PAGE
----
Before initiating drug therapy, it is imperative to examine a peripheral blood smear for sickling and checking a reticulocyte count can provide supportive data to diagnose SCD (Arcangelo, Peterson, Wilbur & Reinhold, 2017). A reduced hemoglobin and RBCs count are the laboratory results, and chorionic biopsy is the test during early gestation (Arcangelo, Peterson, Wilbur & Reinhold, 2017). A therapeutic transfusion is reserved for a person with acute stroke, acute chest syndrome, acute multiorgan failure, and acute symptomatic anemia (Arcangelo, Peterson, Wilbur & Reinhold, 2017). he management treatment of SCD primarily emphasis on the main prevention of the complication, children with SCD should be immunized against S. pneumonia, and H. influenzae and hepatitis B and meningococcal vaccine (Arcangelo, Peterson, Wilbur & Reinhold, 2017).  Hydroxyurea is used in some patient as a prophylaxis treatment to reduce the number of crisis (Arcangelo, Peterson, Wilbur & Reinhold, 2017).  

          Another alternative treatment is the management of painful episodes consists of exclusion of causes such as infection, hydration by oral or intravenous fluid resuscitation, and aggressive pain relief, including analgesics and opiates (Arcangelo, Peterson, Wilbur & Reinhold, 2017).  Vaso-occlusive crisis is treated with analgesia, antihistamine, supportive care and correction of the cause, hydration, antibiotics and blood transfusion (Epocrates, 2019). Acute chest syndrome is treated with oxygen and incentive spirometry, analgesia, antihistamine, broad-spectrum antibiotics, blood transfusion and hydration (Epocrates, 2019).  For chronic disease, continuing treatment with supportive care, prevention of complications, hydroxyurea, repeated blood transfusions and bone marrow transplantation is required (Epocrates, 2019).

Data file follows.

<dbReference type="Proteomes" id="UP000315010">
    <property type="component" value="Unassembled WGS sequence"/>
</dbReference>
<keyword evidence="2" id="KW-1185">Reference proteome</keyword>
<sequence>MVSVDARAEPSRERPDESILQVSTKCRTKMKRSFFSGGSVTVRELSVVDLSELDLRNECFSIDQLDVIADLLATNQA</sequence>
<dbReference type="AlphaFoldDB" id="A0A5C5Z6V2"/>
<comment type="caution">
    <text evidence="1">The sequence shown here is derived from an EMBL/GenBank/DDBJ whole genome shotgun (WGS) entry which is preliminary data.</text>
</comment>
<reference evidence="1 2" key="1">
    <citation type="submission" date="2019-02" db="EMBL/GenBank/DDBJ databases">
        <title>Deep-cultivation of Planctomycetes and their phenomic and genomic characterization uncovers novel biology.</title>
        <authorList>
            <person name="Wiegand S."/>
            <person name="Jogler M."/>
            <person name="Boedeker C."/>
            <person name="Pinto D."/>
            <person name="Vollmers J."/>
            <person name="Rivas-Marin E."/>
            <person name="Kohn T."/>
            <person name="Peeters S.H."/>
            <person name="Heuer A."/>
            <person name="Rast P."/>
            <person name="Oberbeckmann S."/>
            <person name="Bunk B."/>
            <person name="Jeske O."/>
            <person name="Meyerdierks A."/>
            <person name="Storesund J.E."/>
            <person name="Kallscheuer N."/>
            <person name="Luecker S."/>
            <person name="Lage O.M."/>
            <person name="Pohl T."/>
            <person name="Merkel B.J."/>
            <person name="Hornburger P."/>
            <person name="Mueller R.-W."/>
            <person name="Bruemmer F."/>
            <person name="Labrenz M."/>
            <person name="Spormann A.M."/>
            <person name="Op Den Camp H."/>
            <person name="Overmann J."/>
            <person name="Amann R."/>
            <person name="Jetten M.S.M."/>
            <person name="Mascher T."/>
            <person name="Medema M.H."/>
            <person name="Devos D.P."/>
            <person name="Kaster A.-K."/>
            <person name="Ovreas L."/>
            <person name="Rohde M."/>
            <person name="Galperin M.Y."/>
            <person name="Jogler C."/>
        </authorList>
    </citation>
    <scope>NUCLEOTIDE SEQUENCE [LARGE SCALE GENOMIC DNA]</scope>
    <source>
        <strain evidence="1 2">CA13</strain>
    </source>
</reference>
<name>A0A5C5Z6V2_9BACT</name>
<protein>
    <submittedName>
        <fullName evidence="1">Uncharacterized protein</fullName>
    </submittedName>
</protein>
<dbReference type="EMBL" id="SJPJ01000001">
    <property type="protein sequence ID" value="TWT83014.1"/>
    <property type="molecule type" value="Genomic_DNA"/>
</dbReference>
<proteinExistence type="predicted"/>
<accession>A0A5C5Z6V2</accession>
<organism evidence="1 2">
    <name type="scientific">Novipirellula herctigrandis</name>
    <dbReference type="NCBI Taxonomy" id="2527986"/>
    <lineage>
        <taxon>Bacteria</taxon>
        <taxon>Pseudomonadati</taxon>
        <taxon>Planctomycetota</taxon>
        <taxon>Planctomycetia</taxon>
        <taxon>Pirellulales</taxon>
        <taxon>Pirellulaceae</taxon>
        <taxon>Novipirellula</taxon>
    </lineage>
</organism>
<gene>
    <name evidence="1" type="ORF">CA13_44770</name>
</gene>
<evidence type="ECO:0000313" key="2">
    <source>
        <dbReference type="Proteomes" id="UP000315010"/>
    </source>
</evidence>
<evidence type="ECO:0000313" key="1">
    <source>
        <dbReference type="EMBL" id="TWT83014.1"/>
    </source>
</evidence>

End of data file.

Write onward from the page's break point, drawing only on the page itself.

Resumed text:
Measures to reduce the adverse effects 

         While numerous types of anemia cannot be prevented, consumption of a healthy diet is vital in avoiding both iron-deficiency and vitamin-deficiency anemia. The affected people necessitate including food in their diet that includes high levels of iron such as beef, dried fruits, and nuts. Folic acid foods include citric juices, legumes, and dark green leafy vegetables. Although there is no way to prevent sickle cell disease, genetic counseling can help to counsel parents who are heterozygous and are therefore at risk of producing homozygous offspring (Epocrates, 2019). Prevent dehydration by drinking lots of water, because dehydration  can increase the risk of a sickle cell crisis. Individual with Sickle Cell Anemia should avoid extreme temperature. Since, exposure to extreme heat or cold can increase the risk of a sickle cell crisis.  

                                                                                     Conclusion 

 Hematological disorders such as anemia require specific drug therapies and interventions that will control the prevalence. Women and older adults are risky to anemic infections hence the need for proper prevention strategies.  

References 

Arcangelo, V. P., Peterson, A. M., Wilbur, V., & Reinhold, J. A. (Eds.). (2017).   

             Pharmacotherapeutics for advanced practice: A practical approach (4th ed.). Ambler,  

             PA: Lippincott Williams & Wilkins.